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by Robert Cox

Amid the toil and trouble of their own politics Americans might have a moment to note the self-flagellation of their closest European ally. There’s more to come – and the US is going to be drawn into it, whether it likes it or not. Coronavirus has now temporarily obscured the Brexit issue while arguably inflicting upon the European Union the greatest strains since its creation. A stricken EU helps nobody.

Any idea of an end to “Brexit, the most pointless, masochistic ambition in our country’s history”, to quote The Guardian, died on January 31st when Britain formally left the European Union (EU). The Tories’ pre-Christmas election victory drove the last nail into the coffin. A thin victory, nonetheless. It was equally a defeat for the opposition Labour Party led by the hapless left-winger, Jeremy Corbyn. Was this already an omen for a certain Bernie Sanders?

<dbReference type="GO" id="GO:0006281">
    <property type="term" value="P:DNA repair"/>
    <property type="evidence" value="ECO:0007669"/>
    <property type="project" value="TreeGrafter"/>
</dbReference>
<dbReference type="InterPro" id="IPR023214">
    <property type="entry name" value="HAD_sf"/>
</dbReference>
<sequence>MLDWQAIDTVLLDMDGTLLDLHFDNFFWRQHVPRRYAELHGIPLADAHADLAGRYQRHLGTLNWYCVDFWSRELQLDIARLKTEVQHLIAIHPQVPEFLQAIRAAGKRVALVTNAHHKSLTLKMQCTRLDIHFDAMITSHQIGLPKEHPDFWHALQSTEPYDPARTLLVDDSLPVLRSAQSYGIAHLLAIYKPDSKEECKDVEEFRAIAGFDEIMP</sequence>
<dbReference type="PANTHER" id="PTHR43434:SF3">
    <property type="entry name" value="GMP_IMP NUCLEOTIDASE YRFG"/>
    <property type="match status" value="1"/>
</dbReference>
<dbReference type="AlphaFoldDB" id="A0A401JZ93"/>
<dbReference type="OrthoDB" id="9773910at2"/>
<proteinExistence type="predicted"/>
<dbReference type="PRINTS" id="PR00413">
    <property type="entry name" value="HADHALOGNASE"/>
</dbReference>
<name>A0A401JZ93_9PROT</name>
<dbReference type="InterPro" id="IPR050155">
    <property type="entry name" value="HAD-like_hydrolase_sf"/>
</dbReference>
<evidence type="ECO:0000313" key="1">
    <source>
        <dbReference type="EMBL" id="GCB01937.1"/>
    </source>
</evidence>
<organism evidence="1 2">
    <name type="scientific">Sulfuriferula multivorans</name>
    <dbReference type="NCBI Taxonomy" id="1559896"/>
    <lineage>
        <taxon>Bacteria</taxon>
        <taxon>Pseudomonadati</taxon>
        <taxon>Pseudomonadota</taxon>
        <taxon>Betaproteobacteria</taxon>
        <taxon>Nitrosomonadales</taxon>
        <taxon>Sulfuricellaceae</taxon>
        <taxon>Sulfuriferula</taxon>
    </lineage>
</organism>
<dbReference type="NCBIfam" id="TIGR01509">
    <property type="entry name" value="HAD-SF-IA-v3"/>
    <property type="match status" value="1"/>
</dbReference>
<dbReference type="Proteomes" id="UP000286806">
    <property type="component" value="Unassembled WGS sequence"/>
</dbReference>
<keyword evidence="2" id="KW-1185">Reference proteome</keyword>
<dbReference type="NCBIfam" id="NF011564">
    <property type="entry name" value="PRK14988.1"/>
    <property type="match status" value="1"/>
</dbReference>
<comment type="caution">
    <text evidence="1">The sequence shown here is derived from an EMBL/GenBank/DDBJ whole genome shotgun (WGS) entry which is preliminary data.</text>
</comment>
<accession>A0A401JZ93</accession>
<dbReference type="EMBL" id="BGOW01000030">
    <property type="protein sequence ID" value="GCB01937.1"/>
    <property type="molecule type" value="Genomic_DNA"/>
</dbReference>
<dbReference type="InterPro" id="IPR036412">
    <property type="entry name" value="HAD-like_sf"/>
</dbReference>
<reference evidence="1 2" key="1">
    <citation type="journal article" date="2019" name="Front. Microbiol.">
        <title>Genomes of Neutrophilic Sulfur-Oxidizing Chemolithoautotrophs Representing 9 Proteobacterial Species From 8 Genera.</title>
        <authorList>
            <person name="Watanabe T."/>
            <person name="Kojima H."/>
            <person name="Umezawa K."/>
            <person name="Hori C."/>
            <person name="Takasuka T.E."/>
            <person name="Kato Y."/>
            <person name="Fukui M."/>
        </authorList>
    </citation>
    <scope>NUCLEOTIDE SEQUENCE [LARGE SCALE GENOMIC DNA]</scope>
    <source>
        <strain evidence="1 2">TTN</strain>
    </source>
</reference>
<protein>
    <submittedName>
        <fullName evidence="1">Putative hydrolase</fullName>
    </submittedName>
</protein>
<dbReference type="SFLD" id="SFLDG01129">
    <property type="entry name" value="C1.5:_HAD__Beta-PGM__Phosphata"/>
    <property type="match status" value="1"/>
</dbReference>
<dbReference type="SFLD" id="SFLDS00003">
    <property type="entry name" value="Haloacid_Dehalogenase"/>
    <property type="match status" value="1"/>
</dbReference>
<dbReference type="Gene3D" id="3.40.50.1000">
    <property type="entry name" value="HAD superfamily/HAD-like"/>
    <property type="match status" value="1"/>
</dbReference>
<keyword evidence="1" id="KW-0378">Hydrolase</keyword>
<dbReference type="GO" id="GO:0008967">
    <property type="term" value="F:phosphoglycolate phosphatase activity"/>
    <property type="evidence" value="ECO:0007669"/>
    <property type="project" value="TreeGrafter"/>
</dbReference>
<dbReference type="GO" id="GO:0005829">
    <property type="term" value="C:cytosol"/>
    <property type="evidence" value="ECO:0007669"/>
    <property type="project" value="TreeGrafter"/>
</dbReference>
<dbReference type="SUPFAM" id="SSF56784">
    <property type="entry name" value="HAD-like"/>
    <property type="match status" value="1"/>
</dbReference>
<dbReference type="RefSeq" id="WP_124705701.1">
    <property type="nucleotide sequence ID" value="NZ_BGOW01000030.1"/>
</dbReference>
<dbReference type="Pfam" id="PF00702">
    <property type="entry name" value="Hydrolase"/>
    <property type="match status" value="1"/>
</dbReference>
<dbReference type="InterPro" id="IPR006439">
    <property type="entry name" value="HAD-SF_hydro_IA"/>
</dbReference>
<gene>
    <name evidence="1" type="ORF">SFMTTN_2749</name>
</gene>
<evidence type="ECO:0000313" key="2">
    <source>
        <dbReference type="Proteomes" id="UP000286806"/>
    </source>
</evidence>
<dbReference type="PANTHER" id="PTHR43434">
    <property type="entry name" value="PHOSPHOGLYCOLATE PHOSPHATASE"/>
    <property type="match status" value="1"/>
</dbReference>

The Tories romped back to power with a majority of 80 – based on 29% of the electorate. A faulty electoral system distorts British politics, just as it does in the US. None of which stopped Prime Minister Boris Johnson from proclaiming in rhetoric borrowed from Donald Trump – “We can now move forward as one country – with a government focused on delivering better public services, greater opportunity and unleashing the potential of every corner of our brilliant United Kingdom.” Which doesn’t, of course, answer the awkward question of: what constraints of EU membership, stopped you earlier? German Chancellor Merkel reminded us of reality when she told the Financial Times in mid-January: “I see the European Union as our life insurance…. Germany is far too small to exert geopolitical influence on its own.”